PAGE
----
The project is based on the credo that modern libraries must provide a dynamic, annotatable and easily searchable information space that is not restricted by physical boundaries. It is less clear, however, to what extent material should be scattered over the Internet, reside in local servers or be stored on individual CD ROMs.
LIBERATION sets out to provide answers to this question. It takes a substantial body of information (e.g. journals, textbooks, reference works, dictionaries, courseware) that is, or is about to be available in electronic form, and packages it into a format that allows distribution to libraries via CDs, LANs and WANs such as the Internet. It will monitor the reaction of users in two different environments: at the user's workplace and at easy-to-use terminals in conventional libraries. LIBERATION will also evaluate a paradigm for charging that has shown more promise in the past than time-based, volume-based or individual-subscription-based techniques.
The project will prepare a substantial set of multimedia material and package it for usage on both CD-ROMs and for network use. Network use will be both via Internet and via local networks (LANs) that are "fed" from the Internet. In the Internet, traditional billing models (subscriptions and volume charges) and free access to some material will be offered and data on the effects of various billing schemes will be collected. In particular it will be investigated whether the claim is true that "if a multimedia version of a book is offered on Internet for free, then the sales of the printed book go UP rather than DOWN". In the LAN version, material will be offered for "n users at a time" where the fee a library pays to the publisher increases as n grows. Both networked variants will be tested with users at the workplace and with terminals placed in libraries. The underlying server technology is Hyperwave (previously known as Hyper-G). The Dublin Core Metadata approach will be applied within the framework of this technology.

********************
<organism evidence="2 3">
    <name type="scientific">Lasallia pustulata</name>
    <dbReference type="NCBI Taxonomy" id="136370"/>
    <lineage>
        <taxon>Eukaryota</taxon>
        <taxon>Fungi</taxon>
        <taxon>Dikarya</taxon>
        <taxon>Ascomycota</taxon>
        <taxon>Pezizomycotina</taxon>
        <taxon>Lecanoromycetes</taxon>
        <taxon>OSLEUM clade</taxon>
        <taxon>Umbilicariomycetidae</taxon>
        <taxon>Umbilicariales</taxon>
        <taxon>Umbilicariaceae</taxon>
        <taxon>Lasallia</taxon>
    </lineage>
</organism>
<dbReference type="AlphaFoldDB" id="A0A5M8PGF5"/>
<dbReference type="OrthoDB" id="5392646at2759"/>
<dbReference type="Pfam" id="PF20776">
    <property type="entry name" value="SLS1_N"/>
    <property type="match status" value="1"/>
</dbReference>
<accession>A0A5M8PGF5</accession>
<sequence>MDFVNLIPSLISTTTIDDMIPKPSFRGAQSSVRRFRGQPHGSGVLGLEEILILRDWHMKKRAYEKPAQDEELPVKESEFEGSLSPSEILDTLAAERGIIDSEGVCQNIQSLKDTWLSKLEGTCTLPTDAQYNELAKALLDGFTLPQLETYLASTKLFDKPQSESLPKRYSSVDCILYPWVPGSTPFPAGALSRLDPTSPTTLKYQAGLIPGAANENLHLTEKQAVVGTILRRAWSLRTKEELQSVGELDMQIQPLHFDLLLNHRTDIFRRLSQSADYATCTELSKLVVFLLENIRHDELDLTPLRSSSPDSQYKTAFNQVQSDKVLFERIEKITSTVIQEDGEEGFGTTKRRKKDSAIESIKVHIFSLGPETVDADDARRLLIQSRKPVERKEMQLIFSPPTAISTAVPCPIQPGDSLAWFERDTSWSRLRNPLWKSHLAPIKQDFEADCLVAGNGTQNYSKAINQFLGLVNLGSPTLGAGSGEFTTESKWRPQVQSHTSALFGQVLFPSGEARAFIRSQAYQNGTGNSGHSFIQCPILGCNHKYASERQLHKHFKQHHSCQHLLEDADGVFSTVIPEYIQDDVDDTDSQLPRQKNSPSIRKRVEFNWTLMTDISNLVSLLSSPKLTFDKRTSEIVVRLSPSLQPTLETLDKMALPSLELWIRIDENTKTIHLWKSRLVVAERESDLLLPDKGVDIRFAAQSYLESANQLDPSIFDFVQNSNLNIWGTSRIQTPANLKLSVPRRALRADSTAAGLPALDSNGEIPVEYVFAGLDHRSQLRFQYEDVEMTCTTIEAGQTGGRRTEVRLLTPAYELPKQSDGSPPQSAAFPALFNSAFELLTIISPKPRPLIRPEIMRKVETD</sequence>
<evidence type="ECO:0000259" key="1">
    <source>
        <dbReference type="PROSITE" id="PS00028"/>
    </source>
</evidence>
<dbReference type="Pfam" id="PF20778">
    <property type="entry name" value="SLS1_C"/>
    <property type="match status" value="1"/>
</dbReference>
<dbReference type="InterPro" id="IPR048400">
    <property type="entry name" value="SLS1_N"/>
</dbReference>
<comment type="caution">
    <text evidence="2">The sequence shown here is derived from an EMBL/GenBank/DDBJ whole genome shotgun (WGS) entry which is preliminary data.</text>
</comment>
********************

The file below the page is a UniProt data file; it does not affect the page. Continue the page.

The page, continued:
The main issues to be explored include:
cooperation of libraries and publishers in the field of electronic publishing via networks and CD-ROM;
behaviour of end-users with regard to accessing electronic library materials;
cost recovery schemes and mechanisms in an electronic library environment.
Impact, users and expected results
LIBERATION provides the first genuine comparison between various types of use of electronic material. This will allow increased efficiency both in the production and use of multimedia material in libraries or supplied by libraries. LIBERATION will also be a showcase: it is fair to assume that one of the variants of it will be successful enough to warrant further exploitation, including the reorientation of libraries to new modes of serving their customers and of European publishers to more profitable fields. LIBERATION is a carefully balanced answer to some of the grand digital library schemes in the US: rather than putting all eggs in one basket LIBERATION allows to go full speed into electronic publishing, adjusting the direction according to the wishes of users and the market.
Funding SchemeCSC - Cost-sharing contracts